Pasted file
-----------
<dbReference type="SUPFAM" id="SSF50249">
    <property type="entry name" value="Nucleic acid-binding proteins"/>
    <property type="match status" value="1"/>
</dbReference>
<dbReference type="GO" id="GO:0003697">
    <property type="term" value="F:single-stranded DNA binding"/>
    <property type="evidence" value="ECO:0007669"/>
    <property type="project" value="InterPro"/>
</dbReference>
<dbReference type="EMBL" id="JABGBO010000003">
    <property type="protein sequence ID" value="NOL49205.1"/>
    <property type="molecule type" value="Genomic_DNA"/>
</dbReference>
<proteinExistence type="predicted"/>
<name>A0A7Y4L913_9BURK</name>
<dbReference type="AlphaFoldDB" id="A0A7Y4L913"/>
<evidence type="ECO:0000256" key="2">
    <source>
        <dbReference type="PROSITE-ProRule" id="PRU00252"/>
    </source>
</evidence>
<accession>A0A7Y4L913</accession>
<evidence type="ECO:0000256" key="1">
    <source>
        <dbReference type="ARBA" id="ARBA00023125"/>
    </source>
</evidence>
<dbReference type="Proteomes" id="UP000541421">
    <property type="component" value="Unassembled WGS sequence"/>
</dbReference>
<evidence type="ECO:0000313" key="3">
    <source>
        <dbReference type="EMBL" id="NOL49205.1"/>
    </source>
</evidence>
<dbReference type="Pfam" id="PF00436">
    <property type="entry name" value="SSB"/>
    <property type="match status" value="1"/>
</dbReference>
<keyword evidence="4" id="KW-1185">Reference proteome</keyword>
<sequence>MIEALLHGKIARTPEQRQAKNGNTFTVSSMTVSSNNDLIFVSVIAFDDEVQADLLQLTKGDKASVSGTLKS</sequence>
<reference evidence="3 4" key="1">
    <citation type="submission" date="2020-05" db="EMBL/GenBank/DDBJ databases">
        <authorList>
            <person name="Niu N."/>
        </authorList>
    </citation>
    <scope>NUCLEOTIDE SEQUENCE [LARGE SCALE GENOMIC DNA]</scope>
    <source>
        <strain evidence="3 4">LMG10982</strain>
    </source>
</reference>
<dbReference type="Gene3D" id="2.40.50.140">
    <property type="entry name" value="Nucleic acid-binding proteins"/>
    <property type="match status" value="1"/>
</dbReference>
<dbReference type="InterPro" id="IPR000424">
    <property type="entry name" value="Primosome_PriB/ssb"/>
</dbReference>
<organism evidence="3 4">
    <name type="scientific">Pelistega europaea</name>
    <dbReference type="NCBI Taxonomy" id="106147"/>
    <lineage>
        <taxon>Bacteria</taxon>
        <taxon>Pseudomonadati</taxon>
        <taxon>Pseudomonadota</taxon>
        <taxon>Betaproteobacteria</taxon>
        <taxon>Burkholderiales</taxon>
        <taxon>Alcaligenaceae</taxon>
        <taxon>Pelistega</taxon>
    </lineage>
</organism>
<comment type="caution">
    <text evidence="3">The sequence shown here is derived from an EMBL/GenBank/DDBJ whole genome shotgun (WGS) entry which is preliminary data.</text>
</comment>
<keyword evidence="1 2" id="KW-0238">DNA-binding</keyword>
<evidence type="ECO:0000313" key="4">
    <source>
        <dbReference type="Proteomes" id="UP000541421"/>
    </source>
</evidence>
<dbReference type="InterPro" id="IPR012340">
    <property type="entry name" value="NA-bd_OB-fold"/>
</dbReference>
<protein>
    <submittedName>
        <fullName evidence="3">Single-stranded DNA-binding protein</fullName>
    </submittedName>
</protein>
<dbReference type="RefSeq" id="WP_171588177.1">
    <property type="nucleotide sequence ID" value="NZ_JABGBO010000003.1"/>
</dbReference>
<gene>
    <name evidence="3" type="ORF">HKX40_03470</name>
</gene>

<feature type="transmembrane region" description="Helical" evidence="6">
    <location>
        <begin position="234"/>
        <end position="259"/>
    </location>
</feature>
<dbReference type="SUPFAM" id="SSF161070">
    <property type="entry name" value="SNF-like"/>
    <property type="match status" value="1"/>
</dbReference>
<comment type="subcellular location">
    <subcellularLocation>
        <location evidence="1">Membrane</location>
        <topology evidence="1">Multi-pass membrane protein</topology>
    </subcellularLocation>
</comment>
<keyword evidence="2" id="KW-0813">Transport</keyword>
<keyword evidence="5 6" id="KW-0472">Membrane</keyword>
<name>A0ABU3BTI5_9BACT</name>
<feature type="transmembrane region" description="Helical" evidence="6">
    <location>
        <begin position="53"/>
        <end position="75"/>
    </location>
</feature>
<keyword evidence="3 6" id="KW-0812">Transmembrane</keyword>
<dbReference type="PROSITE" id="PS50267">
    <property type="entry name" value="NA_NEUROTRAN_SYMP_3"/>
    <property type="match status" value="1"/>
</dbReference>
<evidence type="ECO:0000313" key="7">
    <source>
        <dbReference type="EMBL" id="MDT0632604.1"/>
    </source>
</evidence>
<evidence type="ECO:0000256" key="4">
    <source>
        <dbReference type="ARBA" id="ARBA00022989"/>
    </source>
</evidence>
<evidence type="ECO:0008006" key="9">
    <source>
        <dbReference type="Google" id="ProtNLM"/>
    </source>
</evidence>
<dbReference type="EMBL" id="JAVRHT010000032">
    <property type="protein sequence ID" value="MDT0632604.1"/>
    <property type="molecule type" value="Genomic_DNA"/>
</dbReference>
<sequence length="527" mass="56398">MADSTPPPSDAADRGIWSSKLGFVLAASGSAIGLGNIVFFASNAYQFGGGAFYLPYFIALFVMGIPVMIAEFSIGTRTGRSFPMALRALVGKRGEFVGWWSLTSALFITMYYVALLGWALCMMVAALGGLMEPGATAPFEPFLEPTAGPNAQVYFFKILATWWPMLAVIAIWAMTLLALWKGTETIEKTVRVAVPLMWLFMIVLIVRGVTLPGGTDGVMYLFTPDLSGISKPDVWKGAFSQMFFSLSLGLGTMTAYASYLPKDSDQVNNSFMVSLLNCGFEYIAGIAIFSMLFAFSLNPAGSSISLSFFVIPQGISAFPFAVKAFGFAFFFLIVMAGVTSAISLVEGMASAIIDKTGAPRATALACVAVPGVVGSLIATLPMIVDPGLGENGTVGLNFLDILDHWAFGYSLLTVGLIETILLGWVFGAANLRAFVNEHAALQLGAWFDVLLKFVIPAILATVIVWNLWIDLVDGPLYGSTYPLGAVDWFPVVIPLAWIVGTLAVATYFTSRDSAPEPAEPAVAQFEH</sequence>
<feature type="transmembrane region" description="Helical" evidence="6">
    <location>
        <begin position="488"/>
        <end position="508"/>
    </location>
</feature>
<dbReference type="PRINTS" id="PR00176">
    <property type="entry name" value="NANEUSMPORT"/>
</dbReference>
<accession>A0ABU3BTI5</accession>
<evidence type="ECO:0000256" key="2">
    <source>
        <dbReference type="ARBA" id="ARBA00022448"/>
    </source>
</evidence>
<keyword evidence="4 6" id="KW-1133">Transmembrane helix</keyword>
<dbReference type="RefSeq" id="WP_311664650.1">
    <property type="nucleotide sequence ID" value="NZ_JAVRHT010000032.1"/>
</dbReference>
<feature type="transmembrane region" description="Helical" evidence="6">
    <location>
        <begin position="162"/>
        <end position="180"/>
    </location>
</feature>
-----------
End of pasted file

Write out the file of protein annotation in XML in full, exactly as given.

<dbReference type="SUPFAM" id="SSF50249">
    <property type="entry name" value="Nucleic acid-binding proteins"/>
    <property type="match status" value="1"/>
</dbReference>
<dbReference type="GO" id="GO:0003697">
    <property type="term" value="F:single-stranded DNA binding"/>
    <property type="evidence" value="ECO:0007669"/>
    <property type="project" value="InterPro"/>
</dbReference>
<dbReference type="EMBL" id="JABGBO010000003">
    <property type="protein sequence ID" value="NOL49205.1"/>
    <property type="molecule type" value="Genomic_DNA"/>
</dbReference>
<proteinExistence type="predicted"/>
<name>A0A7Y4L913_9BURK</name>
<dbReference type="AlphaFoldDB" id="A0A7Y4L913"/>
<evidence type="ECO:0000256" key="2">
    <source>
        <dbReference type="PROSITE-ProRule" id="PRU00252"/>
    </source>
</evidence>
<accession>A0A7Y4L913</accession>
<evidence type="ECO:0000256" key="1">
    <source>
        <dbReference type="ARBA" id="ARBA00023125"/>
    </source>
</evidence>
<dbReference type="Proteomes" id="UP000541421">
    <property type="component" value="Unassembled WGS sequence"/>
</dbReference>
<evidence type="ECO:0000313" key="3">
    <source>
        <dbReference type="EMBL" id="NOL49205.1"/>
    </source>
</evidence>
<dbReference type="Pfam" id="PF00436">
    <property type="entry name" value="SSB"/>
    <property type="match status" value="1"/>
</dbReference>
<keyword evidence="4" id="KW-1185">Reference proteome</keyword>
<sequence>MIEALLHGKIARTPEQRQAKNGNTFTVSSMTVSSNNDLIFVSVIAFDDEVQADLLQLTKGDKASVSGTLKS</sequence>
<reference evidence="3 4" key="1">
    <citation type="submission" date="2020-05" db="EMBL/GenBank/DDBJ databases">
        <authorList>
            <person name="Niu N."/>
        </authorList>
    </citation>
    <scope>NUCLEOTIDE SEQUENCE [LARGE SCALE GENOMIC DNA]</scope>
    <source>
        <strain evidence="3 4">LMG10982</strain>
    </source>
</reference>
<dbReference type="Gene3D" id="2.40.50.140">
    <property type="entry name" value="Nucleic acid-binding proteins"/>
    <property type="match status" value="1"/>
</dbReference>
<dbReference type="InterPro" id="IPR000424">
    <property type="entry name" value="Primosome_PriB/ssb"/>
</dbReference>
<organism evidence="3 4">
    <name type="scientific">Pelistega europaea</name>
    <dbReference type="NCBI Taxonomy" id="106147"/>
    <lineage>
        <taxon>Bacteria</taxon>
        <taxon>Pseudomonadati</taxon>
        <taxon>Pseudomonadota</taxon>
        <taxon>Betaproteobacteria</taxon>
        <taxon>Burkholderiales</taxon>
        <taxon>Alcaligenaceae</taxon>
        <taxon>Pelistega</taxon>
    </lineage>
</organism>
<comment type="caution">
    <text evidence="3">The sequence shown here is derived from an EMBL/GenBank/DDBJ whole genome shotgun (WGS) entry which is preliminary data.</text>
</comment>
<keyword evidence="1 2" id="KW-0238">DNA-binding</keyword>
<evidence type="ECO:0000313" key="4">
    <source>
        <dbReference type="Proteomes" id="UP000541421"/>
    </source>
</evidence>
<dbReference type="InterPro" id="IPR012340">
    <property type="entry name" value="NA-bd_OB-fold"/>
</dbReference>
<protein>
    <submittedName>
        <fullName evidence="3">Single-stranded DNA-binding protein</fullName>
    </submittedName>
</protein>
<dbReference type="RefSeq" id="WP_171588177.1">
    <property type="nucleotide sequence ID" value="NZ_JABGBO010000003.1"/>
</dbReference>
<gene>
    <name evidence="3" type="ORF">HKX40_03470</name>
</gene>

<feature type="transmembrane region" description="Helical" evidence="6">
    <location>
        <begin position="234"/>
        <end position="259"/>
    </location>
</feature>
<dbReference type="SUPFAM" id="SSF161070">
    <property type="entry name" value="SNF-like"/>
    <property type="match status" value="1"/>
</dbReference>
<comment type="subcellular location">
    <subcellularLocation>
        <location evidence="1">Membrane</location>
        <topology evidence="1">Multi-pass membrane protein</topology>
    </subcellularLocation>
</comment>
<keyword evidence="2" id="KW-0813">Transport</keyword>
<keyword evidence="5 6" id="KW-0472">Membrane</keyword>
<name>A0ABU3BTI5_9BACT</name>
<feature type="transmembrane region" description="Helical" evidence="6">
    <location>
        <begin position="53"/>
        <end position="75"/>
    </location>
</feature>
<keyword evidence="3 6" id="KW-0812">Transmembrane</keyword>
<dbReference type="PROSITE" id="PS50267">
    <property type="entry name" value="NA_NEUROTRAN_SYMP_3"/>
    <property type="match status" value="1"/>
</dbReference>
<evidence type="ECO:0000313" key="7">
    <source>
        <dbReference type="EMBL" id="MDT0632604.1"/>
    </source>
</evidence>
<evidence type="ECO:0000256" key="4">
    <source>
        <dbReference type="ARBA" id="ARBA00022989"/>
    </source>
</evidence>
<evidence type="ECO:0008006" key="9">
    <source>
        <dbReference type="Google" id="ProtNLM"/>
    </source>
</evidence>
<dbReference type="EMBL" id="JAVRHT010000032">
    <property type="protein sequence ID" value="MDT0632604.1"/>
    <property type="molecule type" value="Genomic_DNA"/>
</dbReference>
<sequence length="527" mass="56398">MADSTPPPSDAADRGIWSSKLGFVLAASGSAIGLGNIVFFASNAYQFGGGAFYLPYFIALFVMGIPVMIAEFSIGTRTGRSFPMALRALVGKRGEFVGWWSLTSALFITMYYVALLGWALCMMVAALGGLMEPGATAPFEPFLEPTAGPNAQVYFFKILATWWPMLAVIAIWAMTLLALWKGTETIEKTVRVAVPLMWLFMIVLIVRGVTLPGGTDGVMYLFTPDLSGISKPDVWKGAFSQMFFSLSLGLGTMTAYASYLPKDSDQVNNSFMVSLLNCGFEYIAGIAIFSMLFAFSLNPAGSSISLSFFVIPQGISAFPFAVKAFGFAFFFLIVMAGVTSAISLVEGMASAIIDKTGAPRATALACVAVPGVVGSLIATLPMIVDPGLGENGTVGLNFLDILDHWAFGYSLLTVGLIETILLGWVFGAANLRAFVNEHAALQLGAWFDVLLKFVIPAILATVIVWNLWIDLVDGPLYGSTYPLGAVDWFPVVIPLAWIVGTLAVATYFTSRDSAPEPAEPAVAQFEH</sequence>
<feature type="transmembrane region" description="Helical" evidence="6">
    <location>
        <begin position="488"/>
        <end position="508"/>
    </location>
</feature>
<dbReference type="PRINTS" id="PR00176">
    <property type="entry name" value="NANEUSMPORT"/>
</dbReference>
<accession>A0ABU3BTI5</accession>
<evidence type="ECO:0000256" key="2">
    <source>
        <dbReference type="ARBA" id="ARBA00022448"/>
    </source>
</evidence>
<keyword evidence="4 6" id="KW-1133">Transmembrane helix</keyword>
<dbReference type="RefSeq" id="WP_311664650.1">
    <property type="nucleotide sequence ID" value="NZ_JAVRHT010000032.1"/>
</dbReference>
<feature type="transmembrane region" description="Helical" evidence="6">
    <location>
        <begin position="162"/>
        <end position="180"/>
    </location>
</feature>